Okay: I will admit that I have a ghoulish fascination with phenomena like brain parasites, feral-dog packs, and lunatic levitating grandmothers who rave about apocalyptic cannibalistic dragons, but the linguistic excess toward which I’m inclined might be more fairly described as “purple” or “hyperbolic,” a sensibility that definitely includes the “grotesque” and the “macabre,” but that also celebrates “comic” and “sublime” elements. I am comfortable with the term “gothic” as an evocation of both medieval/renaissance and southern nuances. One of my grad-school phases, for example, involved binge-reading antiquated medical texts, like “leechbooks” that juxtaposed cough-syrup recipes with potions that would keep the devil from visiting one’s bed at night. While I have (hopefully) shed the cheesy archaisms and Tolkienesque dorkiness that used to taint my prose, tempering these inclinations with dystopian and satirical elements, my delight in verbal excess, uncanny fairy-tale moments, and gritty sensory detail can be traced back to the ridiculous quantity of medieval and early modern texts I consumed in grad school. Although I admire writers classified as “southern gothic,” particularly Carson McCullers, I think that growing up in a humid, mosquito-infested swampland infects the brain with obscure yet-to-be-discovered parasites that can, when combined with decades of ancestral looniness, create a sensitivity to a particular species of fecund strangeness that can be described as “southern gothic.”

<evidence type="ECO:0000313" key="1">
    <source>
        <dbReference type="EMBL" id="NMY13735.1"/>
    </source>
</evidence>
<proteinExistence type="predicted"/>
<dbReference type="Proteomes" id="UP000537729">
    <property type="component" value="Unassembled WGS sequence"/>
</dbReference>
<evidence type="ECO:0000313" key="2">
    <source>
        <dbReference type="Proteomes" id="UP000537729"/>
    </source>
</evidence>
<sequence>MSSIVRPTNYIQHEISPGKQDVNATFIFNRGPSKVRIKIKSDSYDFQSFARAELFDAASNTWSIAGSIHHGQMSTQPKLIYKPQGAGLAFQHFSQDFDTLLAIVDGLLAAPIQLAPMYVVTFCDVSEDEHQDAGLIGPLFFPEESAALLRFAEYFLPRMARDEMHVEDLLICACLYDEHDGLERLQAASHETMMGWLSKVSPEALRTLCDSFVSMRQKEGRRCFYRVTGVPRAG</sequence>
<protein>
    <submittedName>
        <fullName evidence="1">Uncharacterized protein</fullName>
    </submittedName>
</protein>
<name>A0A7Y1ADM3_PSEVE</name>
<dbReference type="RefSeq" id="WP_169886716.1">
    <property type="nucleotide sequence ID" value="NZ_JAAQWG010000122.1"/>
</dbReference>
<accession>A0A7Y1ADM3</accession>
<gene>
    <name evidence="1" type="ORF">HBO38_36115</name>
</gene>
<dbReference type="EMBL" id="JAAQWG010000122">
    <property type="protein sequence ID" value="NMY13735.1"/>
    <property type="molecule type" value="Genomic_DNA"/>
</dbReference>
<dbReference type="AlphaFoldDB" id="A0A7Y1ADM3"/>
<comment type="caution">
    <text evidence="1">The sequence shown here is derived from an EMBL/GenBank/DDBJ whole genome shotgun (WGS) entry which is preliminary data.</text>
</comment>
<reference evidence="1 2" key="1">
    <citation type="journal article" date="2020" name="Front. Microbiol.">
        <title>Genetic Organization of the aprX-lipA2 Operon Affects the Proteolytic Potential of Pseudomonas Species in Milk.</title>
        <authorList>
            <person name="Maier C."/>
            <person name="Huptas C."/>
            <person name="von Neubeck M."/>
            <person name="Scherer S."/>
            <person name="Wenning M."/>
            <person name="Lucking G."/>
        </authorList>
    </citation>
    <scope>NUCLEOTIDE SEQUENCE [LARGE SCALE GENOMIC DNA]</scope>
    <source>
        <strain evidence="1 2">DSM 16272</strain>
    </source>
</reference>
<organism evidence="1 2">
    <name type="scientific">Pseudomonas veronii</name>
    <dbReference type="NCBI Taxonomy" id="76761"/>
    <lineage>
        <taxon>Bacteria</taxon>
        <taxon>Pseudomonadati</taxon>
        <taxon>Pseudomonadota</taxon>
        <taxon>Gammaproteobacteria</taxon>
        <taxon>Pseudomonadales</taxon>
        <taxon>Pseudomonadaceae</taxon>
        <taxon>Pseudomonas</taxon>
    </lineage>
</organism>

The Wilds is such a cohesive group of stories. Do you utilize language with the same texture that we see in this collection in all of your writing? In your forthcoming novel for example, can we expect similar things?